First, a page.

#include <bits/stdc++.h> using namespace std;  int main() {     int n,m,distance=0,x=0,y=0;     string str1="NO",str2="";     cin>>n>>m;     char grid[n+1][m+1];     int vis[n+1][m+1];     int dis[n+1][m+1];     string path[n+1][m+1];     int dx[]={0,0,1,-1};     int dy[]={1,-1,0,0};     char dz[]={'R','L','D','U'};     queue<pair<int,int>>s;      for(int i=0;i<n;i++)         for(int j=0;j<m;j++){             cin>>grid[i][j];             if(grid[i][j]=='A'){                 x=i; y=j;             }             vis[i][j]=0;             dis[i][j]=0;             path[i][j]="";         }          s.push({x,y});     while(!s.empty()){         pair<int,int>a=s.front();         s.pop();         if(grid[a.first][a.second]=='B'){             distance=dis[a.first][a.second];             str1="YES";             x=a.first; y=a.second;             break;         }         if(vis[a.first][a.second]==1)         continue;         else{             vis[a.first][a.second]=1;             for(int i=0;i<4;i++){                 if(a.first+dx[i]<n && a.first+dx[i]>=0 && a.second+dy[i]<m && a.second+dy[i]>=0 && (grid[a.first+dx[i]][a.second+dy[i]]=='.' || grid[a.first+dx[i]][a.second+dy[i]]=='B')){                     s.push({a.first+dx[i], a.second+dy[i]});                     dis[a.first+dx[i]][ a.second+dy[i]]=dis[a.first][a.second]+1;                     path[a.first+dx[i]][ a.second+dy[i]]=path[a.first][a.second]+dz[i];                 }             }         }     }     if(str1=="YES"){         cout<<str1<<endl<<distance<<endl<<path[x][y];     }     else     cout<<str1; } 

I am getting a Runtime error on 3/15 test cases and this was the best result I could reach (other 12 cases are accepted). How do I avoid runtime errors? What is wrong with my solution?

## Improve Prim’s algorithm runtime

Assume we run Prim’s algorithm when we know all the weights are integers in the range {1, …W} for W, which is logarithmic in |V|. Can you improve Prim’s running time?

When saying ‘Improving’, it means to at-least: $$O(|E|)$$

My question is – without using priority queue, is it even possible? Currently, we learned that Prim’s runtime is $$O(|E|log|E|)$$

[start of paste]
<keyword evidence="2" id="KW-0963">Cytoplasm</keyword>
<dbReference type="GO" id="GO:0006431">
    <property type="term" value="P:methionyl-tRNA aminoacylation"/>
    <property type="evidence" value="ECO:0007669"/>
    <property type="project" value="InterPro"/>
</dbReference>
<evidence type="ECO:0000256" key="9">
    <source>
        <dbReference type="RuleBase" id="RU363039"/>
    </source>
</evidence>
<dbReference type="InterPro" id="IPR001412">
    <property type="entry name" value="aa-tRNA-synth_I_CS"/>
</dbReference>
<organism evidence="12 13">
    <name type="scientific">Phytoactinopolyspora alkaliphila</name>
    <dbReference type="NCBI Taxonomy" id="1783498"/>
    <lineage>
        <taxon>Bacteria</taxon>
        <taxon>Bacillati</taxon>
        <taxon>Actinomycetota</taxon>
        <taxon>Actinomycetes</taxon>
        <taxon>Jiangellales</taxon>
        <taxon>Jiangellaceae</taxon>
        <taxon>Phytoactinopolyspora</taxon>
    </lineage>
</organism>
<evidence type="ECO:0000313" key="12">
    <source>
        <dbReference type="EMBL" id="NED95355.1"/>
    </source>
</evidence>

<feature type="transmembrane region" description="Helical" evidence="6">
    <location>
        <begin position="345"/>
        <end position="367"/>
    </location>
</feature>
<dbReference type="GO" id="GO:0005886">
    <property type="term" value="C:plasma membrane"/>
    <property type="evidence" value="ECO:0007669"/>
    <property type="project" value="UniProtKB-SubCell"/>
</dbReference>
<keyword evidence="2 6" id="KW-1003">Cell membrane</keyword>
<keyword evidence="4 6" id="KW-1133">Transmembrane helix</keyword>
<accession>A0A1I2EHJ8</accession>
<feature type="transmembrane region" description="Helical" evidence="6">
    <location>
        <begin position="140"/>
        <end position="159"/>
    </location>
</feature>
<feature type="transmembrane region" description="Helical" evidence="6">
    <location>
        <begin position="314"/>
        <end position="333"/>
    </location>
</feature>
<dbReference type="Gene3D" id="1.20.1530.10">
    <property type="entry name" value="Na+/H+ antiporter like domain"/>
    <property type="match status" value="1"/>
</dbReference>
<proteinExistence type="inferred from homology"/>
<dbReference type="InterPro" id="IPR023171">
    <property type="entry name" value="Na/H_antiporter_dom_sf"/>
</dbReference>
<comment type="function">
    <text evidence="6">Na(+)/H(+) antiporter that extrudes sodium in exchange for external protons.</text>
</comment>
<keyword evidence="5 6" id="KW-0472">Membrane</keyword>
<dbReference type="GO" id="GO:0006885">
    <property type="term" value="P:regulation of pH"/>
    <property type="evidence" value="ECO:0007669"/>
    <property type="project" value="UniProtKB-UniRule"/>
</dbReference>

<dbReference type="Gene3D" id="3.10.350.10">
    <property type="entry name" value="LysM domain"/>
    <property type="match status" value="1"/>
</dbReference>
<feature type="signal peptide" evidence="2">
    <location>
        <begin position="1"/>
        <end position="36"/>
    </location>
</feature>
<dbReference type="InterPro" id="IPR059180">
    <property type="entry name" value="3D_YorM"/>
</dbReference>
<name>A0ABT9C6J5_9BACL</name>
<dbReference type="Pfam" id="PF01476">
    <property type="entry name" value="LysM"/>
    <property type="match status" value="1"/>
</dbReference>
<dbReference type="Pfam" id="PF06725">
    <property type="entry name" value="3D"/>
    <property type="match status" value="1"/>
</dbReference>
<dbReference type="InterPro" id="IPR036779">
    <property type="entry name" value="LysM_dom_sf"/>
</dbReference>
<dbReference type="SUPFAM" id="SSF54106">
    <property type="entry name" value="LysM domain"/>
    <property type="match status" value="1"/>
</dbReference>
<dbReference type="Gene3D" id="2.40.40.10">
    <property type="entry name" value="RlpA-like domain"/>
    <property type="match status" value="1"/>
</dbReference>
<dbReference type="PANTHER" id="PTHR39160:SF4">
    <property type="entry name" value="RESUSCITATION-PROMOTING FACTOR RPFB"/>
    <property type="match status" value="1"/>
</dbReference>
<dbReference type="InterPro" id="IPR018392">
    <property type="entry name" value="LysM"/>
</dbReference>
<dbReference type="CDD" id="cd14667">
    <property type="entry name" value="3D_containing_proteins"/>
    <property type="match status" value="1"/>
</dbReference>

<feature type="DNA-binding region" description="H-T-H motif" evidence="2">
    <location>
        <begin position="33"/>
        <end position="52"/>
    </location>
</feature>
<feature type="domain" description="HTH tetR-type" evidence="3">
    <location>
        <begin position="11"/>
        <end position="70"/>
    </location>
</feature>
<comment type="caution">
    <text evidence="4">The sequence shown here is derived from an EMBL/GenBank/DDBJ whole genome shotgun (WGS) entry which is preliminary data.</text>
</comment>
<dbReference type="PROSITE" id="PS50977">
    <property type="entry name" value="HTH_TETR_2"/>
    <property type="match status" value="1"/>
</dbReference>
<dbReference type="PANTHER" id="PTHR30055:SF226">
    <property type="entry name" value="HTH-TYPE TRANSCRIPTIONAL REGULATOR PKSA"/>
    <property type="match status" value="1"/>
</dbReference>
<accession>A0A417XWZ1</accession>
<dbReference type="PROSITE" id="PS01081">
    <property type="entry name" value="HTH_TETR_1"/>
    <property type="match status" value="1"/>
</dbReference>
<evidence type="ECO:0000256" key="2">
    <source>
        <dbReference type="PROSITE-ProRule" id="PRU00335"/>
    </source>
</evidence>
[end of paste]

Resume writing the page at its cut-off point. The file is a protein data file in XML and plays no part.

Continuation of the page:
And I proved I can get to O(|E|) when weights are from {1,….,W) when W is constant, but when W is logarithmic in |V|, I can’t manage to disprove/prove it.

Thanks

## Is it correct or incorrect to say that an input say $C$ causes an average run-time of an algorithm?

I was going through the text Introduction to Algorithm by Cormen et. al. where I came across an excerpt which I felt required a bit of clarification.

Now as far as I have learned that that while the Best Case and Worst Case time complexities of an algorithm arise for a certain physical input to the algorithm (say an input $$A$$ causes the worst case run time for an algorithm or say an input $$B$$ causes the best case run time of an algorithm , asymptotically), but there is no such physical input which causes the average case runtime of an algorithm as the average case run time of an algorithm is by it’s definition the runtime of the algorithm averaged over all possible inputs. It is something I hope which only exists mathematically.

But on the other hand inputs to an algorithm which are neither the best case input nor the worst case input is supposed to be somewhere in between both the extremes and the performance of our algorithm is measured on them by none other than the average case time complexity as the average case time complexity of the algorithm is in between the worst and best case complexities just as our input between the two extremes.

Is it correct or incorrect to say that an input say $$C$$ causes an average run-time of an algorithm?